Hug a farmer, they've just saved Australia's economic bacon

Guy Milson has been farming his land six kilometres outside Goulburn for the past 38 years. "People 'round here the call me a newcomer," he said. "They tell me you haven't had time to unpack your bags."

But during four decades on the farm, rarely has Mr Milson seen as season as good as this one - and neither has the rest of Australia.

Agricultural growth surged by an extraordinary 27.6 per cent in 2016, the latest Australian Bureau of Statistics national accounts have revealed, following a record harvest in every state. While agriculture enjoyed a double-digit leap, the traditional driver of the Australian economy - mining - grew by just 4.6 per cent. Retail struggled, and manufacturing and construction went backwards.

Agriculture had 10 times its average contribution to the economy in the three months to December, making up 0.5 per cent of the country's 1.1 per cent growth. It usually contributes just .05 per cent.

"It is a fantastic year for agriculture and it's made a very strong contribution to the Australian economy on the back of a record winter crop," said Trish Gleeson, a commodity analyst at the Bureau of Agricultural and Resource Economics and Sciences.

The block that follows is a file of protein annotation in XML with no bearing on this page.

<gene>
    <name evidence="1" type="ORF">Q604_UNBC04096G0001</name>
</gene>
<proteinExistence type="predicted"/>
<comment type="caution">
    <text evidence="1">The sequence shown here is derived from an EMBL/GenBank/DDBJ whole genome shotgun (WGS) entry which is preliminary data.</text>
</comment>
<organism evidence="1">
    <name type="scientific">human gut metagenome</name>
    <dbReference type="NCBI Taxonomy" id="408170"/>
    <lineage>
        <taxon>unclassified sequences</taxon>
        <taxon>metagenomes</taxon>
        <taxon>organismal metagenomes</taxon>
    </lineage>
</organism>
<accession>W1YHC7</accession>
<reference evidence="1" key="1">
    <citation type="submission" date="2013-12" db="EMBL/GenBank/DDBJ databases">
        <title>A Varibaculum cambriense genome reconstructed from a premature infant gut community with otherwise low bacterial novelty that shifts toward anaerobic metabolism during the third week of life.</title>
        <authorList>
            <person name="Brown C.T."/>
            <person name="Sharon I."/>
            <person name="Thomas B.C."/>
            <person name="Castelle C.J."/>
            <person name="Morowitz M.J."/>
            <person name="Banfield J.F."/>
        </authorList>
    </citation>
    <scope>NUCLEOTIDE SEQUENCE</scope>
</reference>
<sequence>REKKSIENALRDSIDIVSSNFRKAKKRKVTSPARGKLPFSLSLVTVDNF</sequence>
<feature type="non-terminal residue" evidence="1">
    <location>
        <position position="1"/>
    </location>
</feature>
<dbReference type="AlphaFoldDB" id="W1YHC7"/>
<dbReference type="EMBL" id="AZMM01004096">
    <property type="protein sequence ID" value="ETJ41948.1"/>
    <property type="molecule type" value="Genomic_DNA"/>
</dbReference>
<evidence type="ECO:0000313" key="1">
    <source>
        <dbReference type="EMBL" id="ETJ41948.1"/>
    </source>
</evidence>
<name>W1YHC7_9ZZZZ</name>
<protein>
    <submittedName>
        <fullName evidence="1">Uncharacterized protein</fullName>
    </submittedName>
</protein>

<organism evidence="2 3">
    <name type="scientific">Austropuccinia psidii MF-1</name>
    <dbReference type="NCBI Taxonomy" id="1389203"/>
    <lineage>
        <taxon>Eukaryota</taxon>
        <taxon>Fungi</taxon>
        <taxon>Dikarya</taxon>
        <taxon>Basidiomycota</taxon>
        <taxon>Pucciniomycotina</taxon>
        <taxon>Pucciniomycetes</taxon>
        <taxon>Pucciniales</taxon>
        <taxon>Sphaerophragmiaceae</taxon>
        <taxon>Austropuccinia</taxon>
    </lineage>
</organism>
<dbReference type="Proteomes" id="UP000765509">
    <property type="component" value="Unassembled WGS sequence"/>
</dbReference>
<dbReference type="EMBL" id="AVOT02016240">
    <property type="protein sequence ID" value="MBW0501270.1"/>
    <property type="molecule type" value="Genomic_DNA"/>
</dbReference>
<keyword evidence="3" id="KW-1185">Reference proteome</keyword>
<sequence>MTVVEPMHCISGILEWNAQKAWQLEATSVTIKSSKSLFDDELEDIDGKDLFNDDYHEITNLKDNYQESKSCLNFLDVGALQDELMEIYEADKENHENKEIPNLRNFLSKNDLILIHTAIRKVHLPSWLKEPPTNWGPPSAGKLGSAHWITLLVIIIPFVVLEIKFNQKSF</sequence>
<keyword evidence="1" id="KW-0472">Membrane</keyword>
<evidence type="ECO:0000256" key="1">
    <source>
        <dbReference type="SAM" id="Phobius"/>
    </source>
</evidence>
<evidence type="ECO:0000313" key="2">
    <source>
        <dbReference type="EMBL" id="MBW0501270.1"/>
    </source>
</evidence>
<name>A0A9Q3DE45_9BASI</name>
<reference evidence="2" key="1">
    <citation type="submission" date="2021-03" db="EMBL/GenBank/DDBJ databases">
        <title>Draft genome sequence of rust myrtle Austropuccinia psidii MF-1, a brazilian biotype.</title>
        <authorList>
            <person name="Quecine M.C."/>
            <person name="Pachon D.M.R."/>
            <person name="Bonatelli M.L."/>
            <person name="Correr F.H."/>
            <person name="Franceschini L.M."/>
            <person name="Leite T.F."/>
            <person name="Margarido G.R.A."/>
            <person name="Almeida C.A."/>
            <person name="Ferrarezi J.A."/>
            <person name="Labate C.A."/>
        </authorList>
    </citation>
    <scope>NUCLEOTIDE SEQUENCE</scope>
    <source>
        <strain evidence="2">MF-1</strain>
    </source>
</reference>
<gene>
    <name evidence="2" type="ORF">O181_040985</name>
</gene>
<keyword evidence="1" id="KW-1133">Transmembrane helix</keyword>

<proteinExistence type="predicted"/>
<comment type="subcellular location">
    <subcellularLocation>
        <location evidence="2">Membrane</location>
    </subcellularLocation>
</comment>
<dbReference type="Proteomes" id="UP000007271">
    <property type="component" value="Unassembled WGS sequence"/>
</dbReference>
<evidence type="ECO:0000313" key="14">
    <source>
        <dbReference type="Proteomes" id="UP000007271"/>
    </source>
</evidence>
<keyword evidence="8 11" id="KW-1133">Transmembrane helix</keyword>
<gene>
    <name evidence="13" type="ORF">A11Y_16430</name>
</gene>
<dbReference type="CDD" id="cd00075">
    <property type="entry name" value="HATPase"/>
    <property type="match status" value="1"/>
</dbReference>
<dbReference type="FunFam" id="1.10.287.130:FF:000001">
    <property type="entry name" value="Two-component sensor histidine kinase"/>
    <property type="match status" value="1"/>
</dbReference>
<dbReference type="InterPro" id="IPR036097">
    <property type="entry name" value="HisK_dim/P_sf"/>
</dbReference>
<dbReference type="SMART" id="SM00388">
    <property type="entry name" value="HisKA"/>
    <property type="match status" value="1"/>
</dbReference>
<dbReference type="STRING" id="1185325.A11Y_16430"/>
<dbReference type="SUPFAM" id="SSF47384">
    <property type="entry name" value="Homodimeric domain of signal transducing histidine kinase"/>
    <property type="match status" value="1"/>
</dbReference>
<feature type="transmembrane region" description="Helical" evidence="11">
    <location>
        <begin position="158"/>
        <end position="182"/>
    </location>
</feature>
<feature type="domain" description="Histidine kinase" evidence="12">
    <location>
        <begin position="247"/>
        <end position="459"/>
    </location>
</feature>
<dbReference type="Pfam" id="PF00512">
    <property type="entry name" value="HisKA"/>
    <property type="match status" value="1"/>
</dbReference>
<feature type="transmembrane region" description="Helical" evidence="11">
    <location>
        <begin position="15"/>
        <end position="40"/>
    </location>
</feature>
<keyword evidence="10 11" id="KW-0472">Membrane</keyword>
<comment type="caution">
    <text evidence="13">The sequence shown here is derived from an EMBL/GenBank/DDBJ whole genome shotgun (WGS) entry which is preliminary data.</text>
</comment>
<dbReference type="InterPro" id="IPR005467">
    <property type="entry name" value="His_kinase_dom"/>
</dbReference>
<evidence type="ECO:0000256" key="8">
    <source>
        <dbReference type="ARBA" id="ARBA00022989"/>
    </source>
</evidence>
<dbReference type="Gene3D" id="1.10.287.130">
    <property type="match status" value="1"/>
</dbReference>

The farming boom looks set to continue, with export earnings in cotton projected to skyrocket by 56 per cent, wheat 25 per cent and sugar 23 per cent. 

Angus Taylor, Mr Milson's local federal MP, said farmers in his electorate "haven't been as buoyant as this for many many decades, probably my lifetime".

The Deputy Prime Minister and Agriculture Minister, Barnaby Joyce, said regional areas had "saved the economy" but not enough Australians appreciated the contribution.

"We are actually making money that actually helps this nation pay its bills," he said this week.

But hurdles remain on the horizon.

Sugar has become a major political issue in cane growing regions on the back of fears the industry might miss out on the wider boom. A pricing gridlock has forced Queensland growers to stock excess harvests despite the bumper crop.

While the last year also saw strong gains for cattle across the country, export earnings this year are forecast to fall for 17 per cent for beef.